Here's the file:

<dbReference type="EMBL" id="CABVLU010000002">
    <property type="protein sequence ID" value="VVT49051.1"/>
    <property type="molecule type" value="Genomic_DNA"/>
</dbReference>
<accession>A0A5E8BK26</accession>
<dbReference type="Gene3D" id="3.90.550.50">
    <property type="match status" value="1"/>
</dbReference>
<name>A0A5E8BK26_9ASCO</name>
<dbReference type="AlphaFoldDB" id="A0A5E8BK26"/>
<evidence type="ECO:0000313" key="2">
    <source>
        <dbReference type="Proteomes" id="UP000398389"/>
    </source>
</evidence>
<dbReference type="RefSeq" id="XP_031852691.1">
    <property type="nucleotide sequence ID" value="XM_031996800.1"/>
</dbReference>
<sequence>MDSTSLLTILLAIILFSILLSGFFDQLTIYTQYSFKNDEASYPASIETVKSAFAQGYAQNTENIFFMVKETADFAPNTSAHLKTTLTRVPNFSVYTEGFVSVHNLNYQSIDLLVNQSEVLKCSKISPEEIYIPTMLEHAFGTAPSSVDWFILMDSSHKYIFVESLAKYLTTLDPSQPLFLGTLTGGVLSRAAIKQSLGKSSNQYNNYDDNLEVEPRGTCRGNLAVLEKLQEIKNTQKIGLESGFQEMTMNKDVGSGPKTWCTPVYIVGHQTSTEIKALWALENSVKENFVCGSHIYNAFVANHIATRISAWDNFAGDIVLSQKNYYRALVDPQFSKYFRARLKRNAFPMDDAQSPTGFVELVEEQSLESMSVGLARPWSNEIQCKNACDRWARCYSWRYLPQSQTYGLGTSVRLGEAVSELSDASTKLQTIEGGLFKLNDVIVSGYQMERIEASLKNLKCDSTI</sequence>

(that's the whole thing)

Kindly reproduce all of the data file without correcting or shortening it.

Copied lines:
<dbReference type="EMBL" id="CABVLU010000002">
    <property type="protein sequence ID" value="VVT49051.1"/>
    <property type="molecule type" value="Genomic_DNA"/>
</dbReference>
<accession>A0A5E8BK26</accession>
<dbReference type="Gene3D" id="3.90.550.50">
    <property type="match status" value="1"/>
</dbReference>
<name>A0A5E8BK26_9ASCO</name>
<dbReference type="AlphaFoldDB" id="A0A5E8BK26"/>
<evidence type="ECO:0000313" key="2">
    <source>
        <dbReference type="Proteomes" id="UP000398389"/>
    </source>
</evidence>
<dbReference type="RefSeq" id="XP_031852691.1">
    <property type="nucleotide sequence ID" value="XM_031996800.1"/>
</dbReference>
<sequence>MDSTSLLTILLAIILFSILLSGFFDQLTIYTQYSFKNDEASYPASIETVKSAFAQGYAQNTENIFFMVKETADFAPNTSAHLKTTLTRVPNFSVYTEGFVSVHNLNYQSIDLLVNQSEVLKCSKISPEEIYIPTMLEHAFGTAPSSVDWFILMDSSHKYIFVESLAKYLTTLDPSQPLFLGTLTGGVLSRAAIKQSLGKSSNQYNNYDDNLEVEPRGTCRGNLAVLEKLQEIKNTQKIGLESGFQEMTMNKDVGSGPKTWCTPVYIVGHQTSTEIKALWALENSVKENFVCGSHIYNAFVANHIATRISAWDNFAGDIVLSQKNYYRALVDPQFSKYFRARLKRNAFPMDDAQSPTGFVELVEEQSLESMSVGLARPWSNEIQCKNACDRWARCYSWRYLPQSQTYGLGTSVRLGEAVSELSDASTKLQTIEGGLFKLNDVIVSGYQMERIEASLKNLKCDSTI</sequence>